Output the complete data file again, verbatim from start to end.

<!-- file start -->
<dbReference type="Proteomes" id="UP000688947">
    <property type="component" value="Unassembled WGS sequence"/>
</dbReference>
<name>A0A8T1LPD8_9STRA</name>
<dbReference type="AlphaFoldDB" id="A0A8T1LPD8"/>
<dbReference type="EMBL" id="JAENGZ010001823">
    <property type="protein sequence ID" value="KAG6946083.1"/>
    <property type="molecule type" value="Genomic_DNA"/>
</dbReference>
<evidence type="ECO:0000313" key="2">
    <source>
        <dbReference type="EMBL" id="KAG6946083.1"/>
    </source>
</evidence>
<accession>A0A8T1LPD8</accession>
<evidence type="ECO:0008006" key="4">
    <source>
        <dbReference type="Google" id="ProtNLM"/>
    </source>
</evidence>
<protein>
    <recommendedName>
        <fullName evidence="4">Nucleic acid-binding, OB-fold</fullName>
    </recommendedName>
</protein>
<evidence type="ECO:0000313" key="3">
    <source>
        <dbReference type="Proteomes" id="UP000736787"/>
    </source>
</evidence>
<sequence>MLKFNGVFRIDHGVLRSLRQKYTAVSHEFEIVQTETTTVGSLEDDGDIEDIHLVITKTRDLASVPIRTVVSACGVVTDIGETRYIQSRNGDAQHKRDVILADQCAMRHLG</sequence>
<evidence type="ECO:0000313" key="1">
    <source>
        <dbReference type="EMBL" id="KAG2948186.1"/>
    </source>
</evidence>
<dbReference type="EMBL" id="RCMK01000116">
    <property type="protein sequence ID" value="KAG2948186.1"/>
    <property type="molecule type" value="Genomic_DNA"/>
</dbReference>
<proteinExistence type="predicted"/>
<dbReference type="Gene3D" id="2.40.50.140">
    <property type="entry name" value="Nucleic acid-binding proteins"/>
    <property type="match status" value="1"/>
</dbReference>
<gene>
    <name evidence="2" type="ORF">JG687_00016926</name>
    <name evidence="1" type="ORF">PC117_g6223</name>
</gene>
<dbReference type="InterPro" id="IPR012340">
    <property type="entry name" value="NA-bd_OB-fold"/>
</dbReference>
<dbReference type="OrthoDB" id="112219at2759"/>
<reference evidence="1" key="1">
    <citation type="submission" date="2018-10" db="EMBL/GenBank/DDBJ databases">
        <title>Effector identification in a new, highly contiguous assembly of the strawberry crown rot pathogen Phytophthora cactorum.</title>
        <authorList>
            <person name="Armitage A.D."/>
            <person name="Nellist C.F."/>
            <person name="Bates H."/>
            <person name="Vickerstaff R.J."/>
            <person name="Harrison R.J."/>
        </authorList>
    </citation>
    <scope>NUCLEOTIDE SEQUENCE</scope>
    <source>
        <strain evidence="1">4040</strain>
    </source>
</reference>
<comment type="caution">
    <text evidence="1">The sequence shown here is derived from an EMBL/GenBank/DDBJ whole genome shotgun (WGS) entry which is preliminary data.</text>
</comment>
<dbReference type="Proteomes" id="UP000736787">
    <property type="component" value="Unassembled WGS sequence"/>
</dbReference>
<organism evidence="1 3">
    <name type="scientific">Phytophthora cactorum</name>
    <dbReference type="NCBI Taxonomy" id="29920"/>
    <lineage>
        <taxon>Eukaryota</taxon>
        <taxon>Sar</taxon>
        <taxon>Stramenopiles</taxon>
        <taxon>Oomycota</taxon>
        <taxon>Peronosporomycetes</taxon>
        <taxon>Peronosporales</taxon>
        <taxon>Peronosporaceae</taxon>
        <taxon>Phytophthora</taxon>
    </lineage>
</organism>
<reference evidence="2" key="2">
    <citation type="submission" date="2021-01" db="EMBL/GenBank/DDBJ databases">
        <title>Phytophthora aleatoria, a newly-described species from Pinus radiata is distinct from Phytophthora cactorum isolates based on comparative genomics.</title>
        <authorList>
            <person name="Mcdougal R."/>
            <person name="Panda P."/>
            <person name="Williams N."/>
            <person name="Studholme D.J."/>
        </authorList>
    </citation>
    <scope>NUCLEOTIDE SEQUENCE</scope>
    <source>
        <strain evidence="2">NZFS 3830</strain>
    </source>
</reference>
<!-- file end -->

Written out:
<dbReference type="Proteomes" id="UP000688947">
    <property type="component" value="Unassembled WGS sequence"/>
</dbReference>
<name>A0A8T1LPD8_9STRA</name>
<dbReference type="AlphaFoldDB" id="A0A8T1LPD8"/>
<dbReference type="EMBL" id="JAENGZ010001823">
    <property type="protein sequence ID" value="KAG6946083.1"/>
    <property type="molecule type" value="Genomic_DNA"/>
</dbReference>
<evidence type="ECO:0000313" key="2">
    <source>
        <dbReference type="EMBL" id="KAG6946083.1"/>
    </source>
</evidence>
<accession>A0A8T1LPD8</accession>
<evidence type="ECO:0008006" key="4">
    <source>
        <dbReference type="Google" id="ProtNLM"/>
    </source>
</evidence>
<protein>
    <recommendedName>
        <fullName evidence="4">Nucleic acid-binding, OB-fold</fullName>
    </recommendedName>
</protein>
<evidence type="ECO:0000313" key="3">
    <source>
        <dbReference type="Proteomes" id="UP000736787"/>
    </source>
</evidence>
<sequence>MLKFNGVFRIDHGVLRSLRQKYTAVSHEFEIVQTETTTVGSLEDDGDIEDIHLVITKTRDLASVPIRTVVSACGVVTDIGETRYIQSRNGDAQHKRDVILADQCAMRHLG</sequence>
<evidence type="ECO:0000313" key="1">
    <source>
        <dbReference type="EMBL" id="KAG2948186.1"/>
    </source>
</evidence>
<dbReference type="EMBL" id="RCMK01000116">
    <property type="protein sequence ID" value="KAG2948186.1"/>
    <property type="molecule type" value="Genomic_DNA"/>
</dbReference>
<proteinExistence type="predicted"/>
<dbReference type="Gene3D" id="2.40.50.140">
    <property type="entry name" value="Nucleic acid-binding proteins"/>
    <property type="match status" value="1"/>
</dbReference>
<gene>
    <name evidence="2" type="ORF">JG687_00016926</name>
    <name evidence="1" type="ORF">PC117_g6223</name>
</gene>
<dbReference type="InterPro" id="IPR012340">
    <property type="entry name" value="NA-bd_OB-fold"/>
</dbReference>
<dbReference type="OrthoDB" id="112219at2759"/>
<reference evidence="1" key="1">
    <citation type="submission" date="2018-10" db="EMBL/GenBank/DDBJ databases">
        <title>Effector identification in a new, highly contiguous assembly of the strawberry crown rot pathogen Phytophthora cactorum.</title>
        <authorList>
            <person name="Armitage A.D."/>
            <person name="Nellist C.F."/>
            <person name="Bates H."/>
            <person name="Vickerstaff R.J."/>
            <person name="Harrison R.J."/>
        </authorList>
    </citation>
    <scope>NUCLEOTIDE SEQUENCE</scope>
    <source>
        <strain evidence="1">4040</strain>
    </source>
</reference>
<comment type="caution">
    <text evidence="1">The sequence shown here is derived from an EMBL/GenBank/DDBJ whole genome shotgun (WGS) entry which is preliminary data.</text>
</comment>
<dbReference type="Proteomes" id="UP000736787">
    <property type="component" value="Unassembled WGS sequence"/>
</dbReference>
<organism evidence="1 3">
    <name type="scientific">Phytophthora cactorum</name>
    <dbReference type="NCBI Taxonomy" id="29920"/>
    <lineage>
        <taxon>Eukaryota</taxon>
        <taxon>Sar</taxon>
        <taxon>Stramenopiles</taxon>
        <taxon>Oomycota</taxon>
        <taxon>Peronosporomycetes</taxon>
        <taxon>Peronosporales</taxon>
        <taxon>Peronosporaceae</taxon>
        <taxon>Phytophthora</taxon>
    </lineage>
</organism>
<reference evidence="2" key="2">
    <citation type="submission" date="2021-01" db="EMBL/GenBank/DDBJ databases">
        <title>Phytophthora aleatoria, a newly-described species from Pinus radiata is distinct from Phytophthora cactorum isolates based on comparative genomics.</title>
        <authorList>
            <person name="Mcdougal R."/>
            <person name="Panda P."/>
            <person name="Williams N."/>
            <person name="Studholme D.J."/>
        </authorList>
    </citation>
    <scope>NUCLEOTIDE SEQUENCE</scope>
    <source>
        <strain evidence="2">NZFS 3830</strain>
    </source>
</reference>